Benign Envy and The Psychology of Tiny Tower

I’ve been messing around lately with Tiny Tower on the iPad 1. If you haven’t played it, the gist is that you build up a tower full of “bitizens” who live in your tower’s apartments and work in its shops. Employed bitizens make money over time, which you can spend to build ever more floors to get more shops to employ more bitizens to make more money. You can speed this process up by spending “tower bux” which you can either earn in-game or buy with real money. It’s very much a “wait to play” game where you check in on it, stock your shops, then check back in a few hours later to restock again and see if you’ve accrued enough money to build a new floor. I’ve currently got 48 floors. 2

You can speed things up by spending tower bux, and you can hasten your accrual of tower bux by exchanging a few real bucks –$30 will net you 1,000 tower bux. Apparently this is doing well for the developers, as Tiny Tower has shown up on the iTunes list of highest grossing apps and it has millions of players. I think they’ve missed an opportunity to make even more money, though, by not taking advantage of something called “benign envy.” 3

The idea is that there are two kinds of envy: benign and malicious. As explained in series of papers by Niels van de Ven and his colleagues 4 the latter is the kind we may be more familiar with –it’s the “They’ve got something I want, I wish they didn’t have it” variety. It especially happens when we don’t think someone deserves some nice new shiny thing that they’ve got. Benign envy, on the other hand, occurs when someone else has something we want, but we think that they deserve to have it. They worked for it, or it’s a just reward for their good character, or whatever.

When we experience benign envy, we don’t want to tear the other person down as much as we want to build ourselves up to get what they have. If doing so seems relatively easy, research has shown that such feelings of benign envy will motivate us to do what we can to close the gap. This may include spending more money to acquire a product that the other person has. In one study, van de Vern made subjects feel envious of a friend who got a desirable internship, and the result was that subjects, who were college students, studied harder to better their chances. In a follow-up study, they inspired envy for a friend who got a new iPhone, to the point where they subjects they’d be willing to pay 64% more for the gadget than would a control group. 5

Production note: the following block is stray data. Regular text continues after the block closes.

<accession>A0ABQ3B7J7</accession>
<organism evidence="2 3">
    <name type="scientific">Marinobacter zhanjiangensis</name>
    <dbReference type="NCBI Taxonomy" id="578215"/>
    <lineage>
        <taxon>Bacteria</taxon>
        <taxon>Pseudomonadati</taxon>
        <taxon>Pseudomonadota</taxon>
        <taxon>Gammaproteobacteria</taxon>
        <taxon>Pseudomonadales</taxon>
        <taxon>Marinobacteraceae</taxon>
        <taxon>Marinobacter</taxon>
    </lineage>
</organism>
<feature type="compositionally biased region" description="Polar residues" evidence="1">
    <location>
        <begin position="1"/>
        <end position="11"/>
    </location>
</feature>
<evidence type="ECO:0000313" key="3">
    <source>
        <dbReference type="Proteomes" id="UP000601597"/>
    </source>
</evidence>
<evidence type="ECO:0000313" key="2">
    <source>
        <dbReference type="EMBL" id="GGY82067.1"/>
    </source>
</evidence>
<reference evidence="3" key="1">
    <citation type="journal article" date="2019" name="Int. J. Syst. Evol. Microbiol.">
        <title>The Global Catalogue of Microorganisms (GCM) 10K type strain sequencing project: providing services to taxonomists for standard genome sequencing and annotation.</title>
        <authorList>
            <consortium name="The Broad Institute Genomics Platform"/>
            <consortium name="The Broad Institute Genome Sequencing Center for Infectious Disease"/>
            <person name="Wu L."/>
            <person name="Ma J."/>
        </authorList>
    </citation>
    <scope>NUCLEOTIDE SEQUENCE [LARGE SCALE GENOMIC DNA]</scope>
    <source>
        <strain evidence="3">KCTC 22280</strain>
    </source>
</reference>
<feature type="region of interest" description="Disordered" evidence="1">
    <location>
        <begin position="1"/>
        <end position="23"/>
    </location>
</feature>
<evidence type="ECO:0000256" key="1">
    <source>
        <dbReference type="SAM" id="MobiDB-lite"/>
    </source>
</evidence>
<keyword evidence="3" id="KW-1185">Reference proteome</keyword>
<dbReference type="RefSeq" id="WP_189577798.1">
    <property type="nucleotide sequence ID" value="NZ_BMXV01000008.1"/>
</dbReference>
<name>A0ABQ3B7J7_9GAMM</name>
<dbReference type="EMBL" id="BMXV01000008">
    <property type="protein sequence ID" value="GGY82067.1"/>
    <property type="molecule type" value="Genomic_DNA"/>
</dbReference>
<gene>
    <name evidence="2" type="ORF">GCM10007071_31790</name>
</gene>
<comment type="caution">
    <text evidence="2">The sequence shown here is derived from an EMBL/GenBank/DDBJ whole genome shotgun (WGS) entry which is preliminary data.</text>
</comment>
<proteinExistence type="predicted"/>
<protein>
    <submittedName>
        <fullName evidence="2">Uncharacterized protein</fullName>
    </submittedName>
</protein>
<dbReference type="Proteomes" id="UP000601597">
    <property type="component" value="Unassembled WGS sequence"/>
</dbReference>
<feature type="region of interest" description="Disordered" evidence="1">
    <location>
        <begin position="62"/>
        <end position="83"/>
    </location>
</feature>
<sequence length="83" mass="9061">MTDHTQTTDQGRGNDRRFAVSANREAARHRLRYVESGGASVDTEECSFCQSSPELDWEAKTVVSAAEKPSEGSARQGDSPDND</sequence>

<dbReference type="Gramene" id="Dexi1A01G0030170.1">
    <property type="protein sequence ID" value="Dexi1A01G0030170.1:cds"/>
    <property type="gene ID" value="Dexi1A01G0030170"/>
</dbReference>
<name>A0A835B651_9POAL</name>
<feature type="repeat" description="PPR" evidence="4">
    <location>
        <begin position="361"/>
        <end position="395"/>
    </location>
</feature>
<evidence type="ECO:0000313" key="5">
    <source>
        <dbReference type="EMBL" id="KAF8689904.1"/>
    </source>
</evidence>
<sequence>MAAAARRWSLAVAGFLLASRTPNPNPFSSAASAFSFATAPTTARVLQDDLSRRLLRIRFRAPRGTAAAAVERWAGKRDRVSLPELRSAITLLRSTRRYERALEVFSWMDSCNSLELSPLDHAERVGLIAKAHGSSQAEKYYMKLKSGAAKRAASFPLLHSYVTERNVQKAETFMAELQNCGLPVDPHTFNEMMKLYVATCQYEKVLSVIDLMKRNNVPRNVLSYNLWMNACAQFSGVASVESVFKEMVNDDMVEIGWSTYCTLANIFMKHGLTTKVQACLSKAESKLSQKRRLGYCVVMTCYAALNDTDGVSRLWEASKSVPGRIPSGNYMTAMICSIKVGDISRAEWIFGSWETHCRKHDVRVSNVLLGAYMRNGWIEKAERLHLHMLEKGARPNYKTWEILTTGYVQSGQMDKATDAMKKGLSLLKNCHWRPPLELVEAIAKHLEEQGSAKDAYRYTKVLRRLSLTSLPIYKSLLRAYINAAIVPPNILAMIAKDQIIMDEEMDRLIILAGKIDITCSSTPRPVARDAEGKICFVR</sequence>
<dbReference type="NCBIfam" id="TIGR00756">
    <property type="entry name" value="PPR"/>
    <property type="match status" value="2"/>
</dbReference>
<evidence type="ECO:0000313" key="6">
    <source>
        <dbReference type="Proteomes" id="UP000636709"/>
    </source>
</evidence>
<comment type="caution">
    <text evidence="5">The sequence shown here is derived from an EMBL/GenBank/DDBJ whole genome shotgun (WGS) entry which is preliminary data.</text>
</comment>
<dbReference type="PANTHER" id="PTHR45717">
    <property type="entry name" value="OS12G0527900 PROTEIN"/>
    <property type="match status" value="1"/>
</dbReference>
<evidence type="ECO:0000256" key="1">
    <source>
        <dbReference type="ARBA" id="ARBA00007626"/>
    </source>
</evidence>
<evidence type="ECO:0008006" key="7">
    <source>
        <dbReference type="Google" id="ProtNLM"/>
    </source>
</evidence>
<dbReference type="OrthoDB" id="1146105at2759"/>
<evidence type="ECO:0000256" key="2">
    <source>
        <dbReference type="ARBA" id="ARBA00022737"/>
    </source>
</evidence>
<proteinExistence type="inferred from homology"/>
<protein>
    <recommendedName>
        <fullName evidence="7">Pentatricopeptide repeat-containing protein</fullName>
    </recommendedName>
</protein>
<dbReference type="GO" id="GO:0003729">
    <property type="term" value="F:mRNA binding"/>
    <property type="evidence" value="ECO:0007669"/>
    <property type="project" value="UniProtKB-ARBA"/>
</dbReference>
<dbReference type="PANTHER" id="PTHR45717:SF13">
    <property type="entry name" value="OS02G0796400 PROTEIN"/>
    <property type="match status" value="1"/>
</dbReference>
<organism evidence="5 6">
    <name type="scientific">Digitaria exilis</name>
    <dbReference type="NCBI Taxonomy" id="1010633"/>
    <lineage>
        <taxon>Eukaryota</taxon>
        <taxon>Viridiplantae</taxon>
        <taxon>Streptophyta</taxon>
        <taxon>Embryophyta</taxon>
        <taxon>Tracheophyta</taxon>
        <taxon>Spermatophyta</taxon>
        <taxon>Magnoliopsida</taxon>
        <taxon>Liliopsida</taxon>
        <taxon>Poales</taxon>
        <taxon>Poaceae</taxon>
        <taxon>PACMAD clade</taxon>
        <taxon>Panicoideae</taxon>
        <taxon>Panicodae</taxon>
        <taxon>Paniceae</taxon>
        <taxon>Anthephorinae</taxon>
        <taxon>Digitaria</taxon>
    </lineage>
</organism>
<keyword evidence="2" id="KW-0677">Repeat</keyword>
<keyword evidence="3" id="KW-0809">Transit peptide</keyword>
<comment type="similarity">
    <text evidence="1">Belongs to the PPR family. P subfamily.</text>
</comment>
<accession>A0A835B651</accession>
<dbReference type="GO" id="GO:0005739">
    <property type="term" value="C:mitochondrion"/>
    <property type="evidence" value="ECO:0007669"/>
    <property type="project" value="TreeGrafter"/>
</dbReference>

Where I think Tiny Tower is missing out on some extra revenue is that it doesn’t allow you to purchase
specific shops. The game is largely capricious about what specific shops appear –flag a floor for food and you may get either a Sky Burger or a Fancy Cuisine. This is important because some shops are WAY better than others because of how deep their stocks are, which lets them generate more money while you’re away from the game.

And while Tiny Tower allows you to peek in on your GameCenter friends’ towers and see what shops they have, it doesn’t allow you to do much about it if they have, say, a Tutoring Center that stocks an awesome 5,400 units of “Trig Help” at three coins a pop while the best service shop you have only sells a fraction of that before you have to manually restock. If Tiny Tower let you buy a Tutoring Center with real money, I’d bet they’d make a lot more, especially after people visited their friends and got a little dose of benign envy.